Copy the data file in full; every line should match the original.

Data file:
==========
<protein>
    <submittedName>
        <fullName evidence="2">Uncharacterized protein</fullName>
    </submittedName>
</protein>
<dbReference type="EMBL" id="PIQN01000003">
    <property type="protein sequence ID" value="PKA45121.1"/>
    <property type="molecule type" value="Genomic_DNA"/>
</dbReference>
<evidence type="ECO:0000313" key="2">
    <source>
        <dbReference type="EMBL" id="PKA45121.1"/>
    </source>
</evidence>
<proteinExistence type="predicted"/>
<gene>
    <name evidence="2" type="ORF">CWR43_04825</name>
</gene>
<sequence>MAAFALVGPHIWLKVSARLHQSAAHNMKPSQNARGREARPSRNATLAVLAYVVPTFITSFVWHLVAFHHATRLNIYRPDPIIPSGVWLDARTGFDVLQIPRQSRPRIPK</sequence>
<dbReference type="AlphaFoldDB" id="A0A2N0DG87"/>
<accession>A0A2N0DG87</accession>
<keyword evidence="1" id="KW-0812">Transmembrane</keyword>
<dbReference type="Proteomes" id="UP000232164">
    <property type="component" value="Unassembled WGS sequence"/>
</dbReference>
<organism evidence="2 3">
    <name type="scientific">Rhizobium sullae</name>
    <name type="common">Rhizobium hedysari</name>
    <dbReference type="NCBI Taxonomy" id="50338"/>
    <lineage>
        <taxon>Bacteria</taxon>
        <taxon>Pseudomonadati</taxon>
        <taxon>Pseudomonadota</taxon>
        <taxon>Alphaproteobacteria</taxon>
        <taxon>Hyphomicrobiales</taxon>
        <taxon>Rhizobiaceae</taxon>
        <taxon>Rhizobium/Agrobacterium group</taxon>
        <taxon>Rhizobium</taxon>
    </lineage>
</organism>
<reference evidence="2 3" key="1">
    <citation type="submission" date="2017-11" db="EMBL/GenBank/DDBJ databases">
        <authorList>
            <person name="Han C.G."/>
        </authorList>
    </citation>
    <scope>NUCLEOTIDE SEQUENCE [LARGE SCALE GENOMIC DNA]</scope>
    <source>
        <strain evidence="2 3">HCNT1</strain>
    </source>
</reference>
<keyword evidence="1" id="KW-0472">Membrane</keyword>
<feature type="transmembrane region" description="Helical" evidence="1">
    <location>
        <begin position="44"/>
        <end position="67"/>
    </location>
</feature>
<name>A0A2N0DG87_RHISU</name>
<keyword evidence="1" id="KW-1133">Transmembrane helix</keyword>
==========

<protein>
    <submittedName>
        <fullName evidence="2">Uncharacterized protein</fullName>
    </submittedName>
</protein>
<dbReference type="EMBL" id="PIQN01000003">
    <property type="protein sequence ID" value="PKA45121.1"/>
    <property type="molecule type" value="Genomic_DNA"/>
</dbReference>
<evidence type="ECO:0000313" key="2">
    <source>
        <dbReference type="EMBL" id="PKA45121.1"/>
    </source>
</evidence>
<proteinExistence type="predicted"/>
<gene>
    <name evidence="2" type="ORF">CWR43_04825</name>
</gene>
<sequence>MAAFALVGPHIWLKVSARLHQSAAHNMKPSQNARGREARPSRNATLAVLAYVVPTFITSFVWHLVAFHHATRLNIYRPDPIIPSGVWLDARTGFDVLQIPRQSRPRIPK</sequence>
<dbReference type="AlphaFoldDB" id="A0A2N0DG87"/>
<accession>A0A2N0DG87</accession>
<keyword evidence="1" id="KW-0812">Transmembrane</keyword>
<dbReference type="Proteomes" id="UP000232164">
    <property type="component" value="Unassembled WGS sequence"/>
</dbReference>
<organism evidence="2 3">
    <name type="scientific">Rhizobium sullae</name>
    <name type="common">Rhizobium hedysari</name>
    <dbReference type="NCBI Taxonomy" id="50338"/>
    <lineage>
        <taxon>Bacteria</taxon>
        <taxon>Pseudomonadati</taxon>
        <taxon>Pseudomonadota</taxon>
        <taxon>Alphaproteobacteria</taxon>
        <taxon>Hyphomicrobiales</taxon>
        <taxon>Rhizobiaceae</taxon>
        <taxon>Rhizobium/Agrobacterium group</taxon>
        <taxon>Rhizobium</taxon>
    </lineage>
</organism>
<reference evidence="2 3" key="1">
    <citation type="submission" date="2017-11" db="EMBL/GenBank/DDBJ databases">
        <authorList>
            <person name="Han C.G."/>
        </authorList>
    </citation>
    <scope>NUCLEOTIDE SEQUENCE [LARGE SCALE GENOMIC DNA]</scope>
    <source>
        <strain evidence="2 3">HCNT1</strain>
    </source>
</reference>
<keyword evidence="1" id="KW-0472">Membrane</keyword>
<feature type="transmembrane region" description="Helical" evidence="1">
    <location>
        <begin position="44"/>
        <end position="67"/>
    </location>
</feature>
<name>A0A2N0DG87_RHISU</name>
<keyword evidence="1" id="KW-1133">Transmembrane helix</keyword>